1.6 Million Ballots in Election Day Turnout Weren’t Enough for Herschel Walker to Catch Sen. Warnock

Georgians cast 3.5 million ballots in the Senate runoff, including 1.9 million early and absentee ballots and 1.6 million votes on Election Day. Secretary of State Brad Raffensperger’s office said more Election Day votes were cast in the runoff than on Election Day in the general election.

That should have equaled a win for Herschel Walker, according to Republican estimates on Monday that suggested turnout of just one million Election Day votes would be enough for him to cancel Senator Raphael Warnock’s (D-GA) early vote lead. Instead, Warnock won 1.8 million total votes and Walker 1.7 million — 51.37 percent to 48.63 percent, according to unofficial results.

“This race was really, really, a unicorn,” Georgia Faith and Freedom Coalition Executive Director Mack Parnell said Thursday on The John Fredericks Radio Show.

Parnell said that although Walker improved his performance in parts of northern Georgia where he got fewer votes than Republican Governor Brian Kemp in the November election, Warnock improved his margins in the rest of the state. Even still, Walker’s runoff turnout was about 90 percent of his general election turnout, a high level that consultants consider “almost unheard of,” Parnell told The Georgia Star.

In the runoff, Warnock’s huge fundraising allowed him to air an attack ad focused on Walker’s struggles with domestic abuse. That reveals two of the problems Walker faced, according to Parnell.

“For a small segment of the Georgia electorate, you know a suburban-type voter, it just made Herschel Walker unpalatable, even though policy-wise, they more strongly identified with Herschel Walker’s policies. Just, the personality and the character mud that was thrown, the $120 million on that one ad, that was just not able to be overcome,” Parnell said.

Parnell said that conservatives did turn out, and that the reelection of Kemp, “the most conservative governor in the history of our state,” shows Georgians do vote for conservative politicians. Parnell identified four essential GOP factions: Libertarian-inclined voters, social conservatives, business conservatives, and suburbanites that lean conservative on fiscal policy.

He said, “You have to be able to have the policies that appeal to those other bases of the conservative movement, but at the same time, be the type of person that people can be vocally supportive of, rather than having to worry, ‘What are my friends going to think, that I’m voting for this guy?”

Warnock’s ability to attract very large amounts of cash made him a “unicorn” candidate, Parnell said, and disguised Warnock’s own strong fundraising performance.

“I don’t really have an answer for how to match $175 million in a Senate race in Georgia, because that’s almost incomprehensible that it’s possible,” he said, calling for conservative-sympathetic donors in big tech to counter spending from their Democrat-favoring counterparts.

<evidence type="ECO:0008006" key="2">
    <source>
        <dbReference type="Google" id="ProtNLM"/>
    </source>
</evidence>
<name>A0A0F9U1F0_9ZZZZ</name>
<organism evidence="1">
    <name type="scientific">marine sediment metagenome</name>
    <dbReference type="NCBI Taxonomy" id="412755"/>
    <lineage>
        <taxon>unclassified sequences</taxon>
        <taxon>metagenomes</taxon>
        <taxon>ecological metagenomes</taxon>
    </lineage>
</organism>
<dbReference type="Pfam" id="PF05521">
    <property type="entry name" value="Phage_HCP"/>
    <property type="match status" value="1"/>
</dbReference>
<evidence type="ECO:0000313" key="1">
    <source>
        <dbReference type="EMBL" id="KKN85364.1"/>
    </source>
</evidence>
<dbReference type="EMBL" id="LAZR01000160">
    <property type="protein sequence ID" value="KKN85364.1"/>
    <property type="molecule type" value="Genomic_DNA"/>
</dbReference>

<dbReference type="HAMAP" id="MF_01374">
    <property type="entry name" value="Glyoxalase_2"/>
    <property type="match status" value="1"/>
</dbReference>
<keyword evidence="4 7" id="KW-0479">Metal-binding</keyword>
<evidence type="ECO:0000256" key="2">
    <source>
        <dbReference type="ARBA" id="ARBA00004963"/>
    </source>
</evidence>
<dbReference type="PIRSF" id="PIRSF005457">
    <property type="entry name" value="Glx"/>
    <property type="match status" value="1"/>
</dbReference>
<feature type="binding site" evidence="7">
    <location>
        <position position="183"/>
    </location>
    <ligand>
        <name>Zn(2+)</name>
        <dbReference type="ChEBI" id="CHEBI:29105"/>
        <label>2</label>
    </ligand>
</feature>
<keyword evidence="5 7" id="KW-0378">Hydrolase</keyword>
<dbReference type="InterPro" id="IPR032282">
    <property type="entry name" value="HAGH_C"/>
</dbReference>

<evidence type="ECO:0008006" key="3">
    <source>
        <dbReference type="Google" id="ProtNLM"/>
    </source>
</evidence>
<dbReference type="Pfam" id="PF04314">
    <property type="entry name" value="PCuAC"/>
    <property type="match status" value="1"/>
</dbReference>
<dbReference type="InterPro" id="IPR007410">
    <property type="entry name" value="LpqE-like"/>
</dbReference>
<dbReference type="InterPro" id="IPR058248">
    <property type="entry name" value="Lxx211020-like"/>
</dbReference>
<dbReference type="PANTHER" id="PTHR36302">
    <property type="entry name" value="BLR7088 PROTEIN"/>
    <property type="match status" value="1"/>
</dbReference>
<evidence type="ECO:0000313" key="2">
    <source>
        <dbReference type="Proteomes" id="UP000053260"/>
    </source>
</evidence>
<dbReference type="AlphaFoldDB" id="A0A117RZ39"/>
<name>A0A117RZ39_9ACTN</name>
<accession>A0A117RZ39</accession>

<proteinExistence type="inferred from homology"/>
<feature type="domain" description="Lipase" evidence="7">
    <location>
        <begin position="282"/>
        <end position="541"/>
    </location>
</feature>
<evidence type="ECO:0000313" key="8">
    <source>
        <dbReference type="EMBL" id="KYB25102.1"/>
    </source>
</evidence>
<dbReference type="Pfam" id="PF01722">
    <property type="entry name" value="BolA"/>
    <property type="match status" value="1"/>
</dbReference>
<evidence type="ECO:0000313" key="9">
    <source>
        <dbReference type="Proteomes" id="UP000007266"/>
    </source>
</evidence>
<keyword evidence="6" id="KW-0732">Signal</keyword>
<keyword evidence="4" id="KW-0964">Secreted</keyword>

Although Stacy Abrams out-spent Kemp in the governor’s race, Kemp kept the race focused on policy, while Warnock made the race about personality, Parnell said.

Before early voting was over, some Republicans began criticizing national Republicans and the Walker team for not embracing early voting after Walker had a two-day head start of early voting in mainly Democrat-favoring counties, while Republican-favoring counties opted for a later early vote start date. The election result is giving fuel to Republicans who are calling for a new focus on early voting and boosting turnout by all legal means, a reaction to traditional Republican skepticism of early and absentee voting.

Parnell said, “Even if you just take your foot off the accelerator of saying those things are bad, because the damage was done from a lot of people saying, ‘You can’t do this.’ And even some people talking about machines, or whatever the issues are, that’s not going to fly, because that’s going to discourage people from voting.”

“This is the cards that were dealt. You know, we have early voting, we have absentee voting, and if conservatives want to be competitive, you have to use the avenues that are legally available,” he said.

Parnell also called for conservative pastors to engage in politics more.

“Liberal pastors are zero percent afraid to engage in the political process. We’re called to be salt and light in every area of our lives. And so, some of the conservative movement’s got to realize that politics plays a role in our culture,” he said.

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Eric Burk is a reporter at The Virginia Star and The Star News Network. Email tips to [email protected].
Photo “Raphael Warnock” by Raphael Warnock. Photo “Herschel Walker” by Herschel Walker. Background Photo “Voting Booths” by Tim Evanson. CC BY-SA 2.0.




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